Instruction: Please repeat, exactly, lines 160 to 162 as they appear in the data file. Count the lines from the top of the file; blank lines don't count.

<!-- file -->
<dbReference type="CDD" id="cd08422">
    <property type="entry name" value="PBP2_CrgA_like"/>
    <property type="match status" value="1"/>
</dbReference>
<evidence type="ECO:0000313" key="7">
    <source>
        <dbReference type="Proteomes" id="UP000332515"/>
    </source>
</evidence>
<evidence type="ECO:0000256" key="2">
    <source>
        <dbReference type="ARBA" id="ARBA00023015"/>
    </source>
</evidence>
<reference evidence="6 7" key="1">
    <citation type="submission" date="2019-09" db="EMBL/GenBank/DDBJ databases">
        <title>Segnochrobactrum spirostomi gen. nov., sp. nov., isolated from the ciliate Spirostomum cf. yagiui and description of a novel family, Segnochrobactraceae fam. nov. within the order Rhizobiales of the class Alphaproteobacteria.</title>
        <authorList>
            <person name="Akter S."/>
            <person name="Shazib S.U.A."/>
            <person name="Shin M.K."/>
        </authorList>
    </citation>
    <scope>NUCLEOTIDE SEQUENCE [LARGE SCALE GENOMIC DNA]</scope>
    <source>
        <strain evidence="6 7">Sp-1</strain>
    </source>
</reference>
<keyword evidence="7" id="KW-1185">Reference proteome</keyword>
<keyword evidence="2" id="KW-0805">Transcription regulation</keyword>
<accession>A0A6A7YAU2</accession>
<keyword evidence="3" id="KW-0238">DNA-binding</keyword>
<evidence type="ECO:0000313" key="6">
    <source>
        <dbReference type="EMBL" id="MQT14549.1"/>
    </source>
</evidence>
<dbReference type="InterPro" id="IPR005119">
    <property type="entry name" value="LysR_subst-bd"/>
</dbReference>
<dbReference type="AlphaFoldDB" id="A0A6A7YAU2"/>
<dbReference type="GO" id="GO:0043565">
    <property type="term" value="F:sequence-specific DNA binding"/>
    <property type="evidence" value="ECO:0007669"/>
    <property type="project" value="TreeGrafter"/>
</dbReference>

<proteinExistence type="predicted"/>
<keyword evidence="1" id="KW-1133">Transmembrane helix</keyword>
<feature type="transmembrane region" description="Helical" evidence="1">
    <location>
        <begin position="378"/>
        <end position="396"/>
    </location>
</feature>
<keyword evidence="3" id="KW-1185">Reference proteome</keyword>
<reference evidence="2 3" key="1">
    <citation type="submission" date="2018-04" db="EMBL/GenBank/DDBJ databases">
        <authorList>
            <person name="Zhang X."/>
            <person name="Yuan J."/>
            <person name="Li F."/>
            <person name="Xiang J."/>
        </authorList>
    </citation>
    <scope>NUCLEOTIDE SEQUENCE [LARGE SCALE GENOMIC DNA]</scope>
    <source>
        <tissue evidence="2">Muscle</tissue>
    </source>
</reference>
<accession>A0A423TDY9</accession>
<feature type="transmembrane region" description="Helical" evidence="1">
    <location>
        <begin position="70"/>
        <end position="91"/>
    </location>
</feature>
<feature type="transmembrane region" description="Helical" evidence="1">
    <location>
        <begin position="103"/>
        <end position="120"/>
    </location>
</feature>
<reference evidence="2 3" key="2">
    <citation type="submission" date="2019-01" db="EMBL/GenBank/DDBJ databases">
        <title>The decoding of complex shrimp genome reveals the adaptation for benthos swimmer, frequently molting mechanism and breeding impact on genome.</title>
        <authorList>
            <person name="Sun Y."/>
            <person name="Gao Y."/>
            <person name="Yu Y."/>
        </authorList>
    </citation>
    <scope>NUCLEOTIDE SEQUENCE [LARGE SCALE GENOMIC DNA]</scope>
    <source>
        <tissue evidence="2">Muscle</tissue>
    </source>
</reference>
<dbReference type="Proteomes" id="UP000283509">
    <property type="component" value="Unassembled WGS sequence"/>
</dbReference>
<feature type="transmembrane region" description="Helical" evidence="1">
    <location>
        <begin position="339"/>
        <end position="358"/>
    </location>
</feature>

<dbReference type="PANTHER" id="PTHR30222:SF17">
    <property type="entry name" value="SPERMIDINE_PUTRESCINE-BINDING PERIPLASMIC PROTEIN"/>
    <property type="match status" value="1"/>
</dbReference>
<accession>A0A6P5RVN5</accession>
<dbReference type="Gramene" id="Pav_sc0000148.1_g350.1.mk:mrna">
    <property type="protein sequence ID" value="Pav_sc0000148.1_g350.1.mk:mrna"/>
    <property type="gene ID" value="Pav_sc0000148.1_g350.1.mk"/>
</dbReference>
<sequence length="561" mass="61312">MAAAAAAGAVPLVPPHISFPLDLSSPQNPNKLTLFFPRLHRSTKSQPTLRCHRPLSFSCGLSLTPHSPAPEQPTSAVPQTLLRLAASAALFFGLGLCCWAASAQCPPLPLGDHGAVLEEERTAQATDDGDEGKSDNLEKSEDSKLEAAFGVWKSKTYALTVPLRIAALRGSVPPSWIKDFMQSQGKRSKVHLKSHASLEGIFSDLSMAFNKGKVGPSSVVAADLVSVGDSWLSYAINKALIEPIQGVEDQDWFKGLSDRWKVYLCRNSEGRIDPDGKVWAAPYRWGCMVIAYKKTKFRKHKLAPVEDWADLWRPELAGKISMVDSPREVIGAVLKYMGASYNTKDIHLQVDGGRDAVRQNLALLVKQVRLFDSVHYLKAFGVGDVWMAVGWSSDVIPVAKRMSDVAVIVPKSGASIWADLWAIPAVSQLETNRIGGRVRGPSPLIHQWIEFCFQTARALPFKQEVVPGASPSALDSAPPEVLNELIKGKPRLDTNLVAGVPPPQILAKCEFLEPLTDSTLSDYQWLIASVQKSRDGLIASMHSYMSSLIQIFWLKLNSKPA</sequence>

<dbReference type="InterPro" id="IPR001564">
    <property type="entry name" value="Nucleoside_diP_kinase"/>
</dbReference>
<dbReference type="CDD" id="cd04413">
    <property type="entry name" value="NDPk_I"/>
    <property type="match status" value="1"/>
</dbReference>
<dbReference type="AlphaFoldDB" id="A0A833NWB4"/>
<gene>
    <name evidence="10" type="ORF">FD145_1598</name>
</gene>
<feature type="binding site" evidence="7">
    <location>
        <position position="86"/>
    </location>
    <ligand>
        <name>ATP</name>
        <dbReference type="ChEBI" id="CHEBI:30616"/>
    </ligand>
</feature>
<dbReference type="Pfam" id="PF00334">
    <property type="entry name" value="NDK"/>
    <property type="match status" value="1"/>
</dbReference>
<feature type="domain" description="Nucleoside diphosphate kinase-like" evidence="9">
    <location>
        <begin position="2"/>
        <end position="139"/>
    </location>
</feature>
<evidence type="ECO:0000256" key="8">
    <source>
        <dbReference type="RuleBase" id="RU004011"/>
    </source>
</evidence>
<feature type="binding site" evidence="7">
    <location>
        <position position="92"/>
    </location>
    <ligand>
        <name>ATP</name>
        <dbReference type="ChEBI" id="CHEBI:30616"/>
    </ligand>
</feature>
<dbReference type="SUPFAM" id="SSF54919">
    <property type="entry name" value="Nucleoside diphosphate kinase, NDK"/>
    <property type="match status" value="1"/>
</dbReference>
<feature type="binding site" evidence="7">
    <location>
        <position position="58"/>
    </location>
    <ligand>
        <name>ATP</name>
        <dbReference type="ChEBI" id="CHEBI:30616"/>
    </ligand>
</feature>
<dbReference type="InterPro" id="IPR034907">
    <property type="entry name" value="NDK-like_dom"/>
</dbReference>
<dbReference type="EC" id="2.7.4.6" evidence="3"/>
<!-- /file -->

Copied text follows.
<dbReference type="SUPFAM" id="SSF54919">
    <property type="entry name" value="Nucleoside diphosphate kinase, NDK"/>
    <property type="match status" value="1"/>